Prof. sees need to gain greater control over 'word of mouse'

May 2003, MIT Sloan home page

The Internet has spawned such a powerful way of communicating opinion about products or services — call it word of mouse — that reputations are literally a click away from being made or broken, according to MIT Sloan Professor of Management Chrysanthos Dellarocas.

What's needed now, he says, is the design of better systems to properly utilize the huge amount of online consumer feedback flowing hourly to web-based sites.

“Word-of-mouth, which is one of the most ancient mechanisms in the history of human society, is given new significance by the unique properties of the Internet,” says Dellarocas. “Feedback from consumers on the web is global, instant, and persistent.”

Consumers empowered

Dellarocas recently cohosted the first-ever “Interdisciplinary Symposium on Online Reputation Mechanisms” at MIT Sloan. The event was sponsored by the Center for eBusiness at MIT and the National Science Foundation. As literally millions of people participate in online reputation systems at popular websites such as Epinions and eBay, he says, the need for serious analysis is already here.

“These systems are extremely powerful,” he says. “Word of mouth has always had a big impact. In pre-Internet societies, the impact of an individual's opinions was limited by geography and the extent of his social network, while the Internet has enabled anyone on this planet to make her personal thoughts and opinions accessible to the global community instantly and almost without cost.”

This capability not only allows consumers to tap into the collective experience of the global community regarding the merits of a particular product or service, but it also enables each Internet user to influence the actions of millions of other consumers simply by posting personal experiences on the web.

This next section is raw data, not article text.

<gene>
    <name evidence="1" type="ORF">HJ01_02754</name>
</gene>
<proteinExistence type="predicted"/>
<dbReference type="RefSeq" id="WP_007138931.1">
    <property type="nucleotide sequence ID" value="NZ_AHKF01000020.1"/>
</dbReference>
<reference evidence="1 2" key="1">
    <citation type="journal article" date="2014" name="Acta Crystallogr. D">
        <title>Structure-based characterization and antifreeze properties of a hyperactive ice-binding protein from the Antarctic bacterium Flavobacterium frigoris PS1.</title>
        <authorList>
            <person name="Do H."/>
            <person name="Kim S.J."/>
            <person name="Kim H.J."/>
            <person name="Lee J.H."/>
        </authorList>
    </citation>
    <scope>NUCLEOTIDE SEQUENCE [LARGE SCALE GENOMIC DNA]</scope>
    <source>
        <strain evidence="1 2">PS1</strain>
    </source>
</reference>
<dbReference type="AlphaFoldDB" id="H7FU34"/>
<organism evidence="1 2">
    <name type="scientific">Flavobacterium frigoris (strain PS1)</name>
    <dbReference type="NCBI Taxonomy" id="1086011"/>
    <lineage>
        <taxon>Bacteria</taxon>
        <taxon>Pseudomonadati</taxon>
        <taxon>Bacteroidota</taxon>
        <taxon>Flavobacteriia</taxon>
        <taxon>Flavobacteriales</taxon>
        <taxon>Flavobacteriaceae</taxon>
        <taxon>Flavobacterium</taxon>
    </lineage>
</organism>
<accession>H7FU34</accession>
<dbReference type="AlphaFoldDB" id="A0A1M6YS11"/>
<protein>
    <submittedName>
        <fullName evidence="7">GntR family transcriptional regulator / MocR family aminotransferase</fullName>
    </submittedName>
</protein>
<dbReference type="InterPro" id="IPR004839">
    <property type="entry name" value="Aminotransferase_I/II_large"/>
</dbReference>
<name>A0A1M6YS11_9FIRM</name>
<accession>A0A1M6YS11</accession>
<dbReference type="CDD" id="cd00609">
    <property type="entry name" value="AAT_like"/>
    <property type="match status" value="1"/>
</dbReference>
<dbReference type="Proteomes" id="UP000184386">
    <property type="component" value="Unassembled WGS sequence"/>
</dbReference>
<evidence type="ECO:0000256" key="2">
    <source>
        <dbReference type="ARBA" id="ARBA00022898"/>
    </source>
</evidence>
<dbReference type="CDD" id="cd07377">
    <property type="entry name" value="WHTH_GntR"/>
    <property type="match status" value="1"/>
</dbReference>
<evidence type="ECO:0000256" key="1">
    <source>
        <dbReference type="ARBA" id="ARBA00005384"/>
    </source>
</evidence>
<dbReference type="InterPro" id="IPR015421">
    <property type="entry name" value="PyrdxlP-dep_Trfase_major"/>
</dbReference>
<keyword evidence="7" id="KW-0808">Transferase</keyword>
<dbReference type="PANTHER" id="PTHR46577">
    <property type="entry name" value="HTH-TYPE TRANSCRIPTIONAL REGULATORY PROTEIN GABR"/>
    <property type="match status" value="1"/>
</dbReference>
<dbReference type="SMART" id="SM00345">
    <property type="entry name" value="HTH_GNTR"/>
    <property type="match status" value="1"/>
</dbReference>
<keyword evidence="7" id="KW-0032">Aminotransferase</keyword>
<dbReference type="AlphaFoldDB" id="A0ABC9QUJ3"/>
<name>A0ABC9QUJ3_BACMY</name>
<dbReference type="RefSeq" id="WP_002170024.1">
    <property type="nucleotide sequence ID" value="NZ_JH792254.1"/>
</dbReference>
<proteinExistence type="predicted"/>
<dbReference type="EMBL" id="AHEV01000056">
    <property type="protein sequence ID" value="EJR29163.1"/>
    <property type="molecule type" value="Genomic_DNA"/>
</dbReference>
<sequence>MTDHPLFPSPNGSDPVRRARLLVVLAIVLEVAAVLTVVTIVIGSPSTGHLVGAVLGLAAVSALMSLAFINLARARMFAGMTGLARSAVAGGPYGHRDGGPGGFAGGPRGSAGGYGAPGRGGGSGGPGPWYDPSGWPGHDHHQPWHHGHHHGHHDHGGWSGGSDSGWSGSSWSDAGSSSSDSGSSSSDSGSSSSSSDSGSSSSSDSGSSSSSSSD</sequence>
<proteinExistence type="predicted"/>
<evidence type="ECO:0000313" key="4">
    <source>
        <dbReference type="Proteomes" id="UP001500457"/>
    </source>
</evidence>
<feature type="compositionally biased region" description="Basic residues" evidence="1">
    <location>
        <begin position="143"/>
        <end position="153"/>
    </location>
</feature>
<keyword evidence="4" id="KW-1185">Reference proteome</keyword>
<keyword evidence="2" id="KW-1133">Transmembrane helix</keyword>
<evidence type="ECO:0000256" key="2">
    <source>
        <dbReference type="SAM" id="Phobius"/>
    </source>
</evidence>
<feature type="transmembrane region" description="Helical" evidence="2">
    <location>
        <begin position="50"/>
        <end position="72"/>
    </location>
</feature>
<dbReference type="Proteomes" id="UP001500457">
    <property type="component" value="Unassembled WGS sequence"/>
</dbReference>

New challenges

Internet-based systems pose an important additional challenge, Dellarocas says.

“In the real brick-and-mortar world, we usually know something about the source of a rumor, so it can be filtered or adjusted. But anyone can spread a rumor on the Internet,” he says. “A bad review of a hotel posted three years ago is still there, even if the hotel has been totally changed.”

The growing popularity of these sites has implications for a wide range of business activities, from advertising and brand building to product development and quality control, says Dellarocas.

As a result, the study of these systems must cross traditional academic lines.

“We [had] economists, sociologists, computer scientists, and people from other fields at our conference,” he says. “There is great potential for these trust-building systems, but no one has quite figured out how to properly use them.”

So the Norman Rockwell-like image of people freely exchanging product information over a cyber-clothes line can be shattered by abuse of the technology. As an example, Dellarocas cites the growing use of “promotional chat,” by which companies hire people to post comments in chat rooms in order to influence the overall on-line rating of their product or service.

“Our response to such false chat should be to design more robust chat rooms,” says Dellarocas. “It's like controlling for spam — if chat rooms become full of injected items, we have to deal with that.”

Smarter, more mediated communities

Dellarocas, a computer scientist by training, has become intrigued by the growing role of information technology in reshaping established social institutions and practices.

“People are only now beginning to look seriously at this issue of online reputation,” he says. “As time goes by, vendors will learn how to properly measure online word-of-mouth and incorporate it into their marketing strategies. As a response to this, I anticipate that the current, low-tech, anything-goes chat rooms and feedback sites will be replaced by smarter, more mediated communities.”

That may mean systems where feedback is more carefully compiled, rather than just thrown out “raw,” he says. Or perhaps systems where cleverly designed combinations of fees and rewards for submitting and accessing feedback will help prevent abuse.

“In pre-Internet societies word of mouth emerged naturally and evolved in ways that were difficult to control or model,” Dellarocas says. “What is truly different today is that the Internet allows this powerful social force to be precisely measured and controlled through proper chat room engineering. It might well be that the ability to solicit, aggregate, and publish mass feedback will influence the organizational and social dynamics of the 21st century in a similarly powerful way as mass broadcast affected business and society in the 20th century.”

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